The hand is a highly dexterous part of our upper limb which allows us to perform precise and accurate movements essential for us to interact with our environment. The structures of the hand are highly adapted to allow for this wide variety of movements, including many joints, intrinsic and extrinsic muscles.

The joints are the metacarpophalangeal joints, proximal interphalangeal joints and the distal interphalangeal joints which, in combination with the muscles of the hand, act to move your fingers.

The movements of the hand are wide and varied, including; Flexion and extension of the digits; Abduction and adduction of the digits; Opposition of the thumb and little finger; Reposition of the thumb and the little finger. These are made possible by the many joints and many muscles of the hand, including the extrinsic muscles (which enter the hand via the carpal tunnel) and the intrinsic muscles of the hand such as the thenar and hypothenar muscles.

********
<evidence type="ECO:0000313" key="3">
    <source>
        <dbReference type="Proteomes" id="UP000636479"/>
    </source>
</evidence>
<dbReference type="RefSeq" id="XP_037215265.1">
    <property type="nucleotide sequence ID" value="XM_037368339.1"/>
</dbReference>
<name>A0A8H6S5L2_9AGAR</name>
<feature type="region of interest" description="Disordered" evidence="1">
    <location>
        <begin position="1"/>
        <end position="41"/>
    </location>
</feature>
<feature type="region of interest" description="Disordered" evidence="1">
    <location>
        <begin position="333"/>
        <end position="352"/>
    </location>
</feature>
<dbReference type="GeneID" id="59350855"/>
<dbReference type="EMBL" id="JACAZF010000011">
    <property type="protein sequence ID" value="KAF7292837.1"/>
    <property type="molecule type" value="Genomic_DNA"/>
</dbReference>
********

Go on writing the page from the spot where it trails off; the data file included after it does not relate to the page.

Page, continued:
As it has many structures, the hand requires extra stability which is provided in part by ligaments. Each joint in the finger is reinforced by a medial and lateral collateral ligament, with the metacarpophalangeal joints having palmar plates to provide even more stability.

In this section, learn more about the structures of the hand….

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The Extensor Expansion of the Hand

The Nail Unit

The Flexor Pulley System of the Hand



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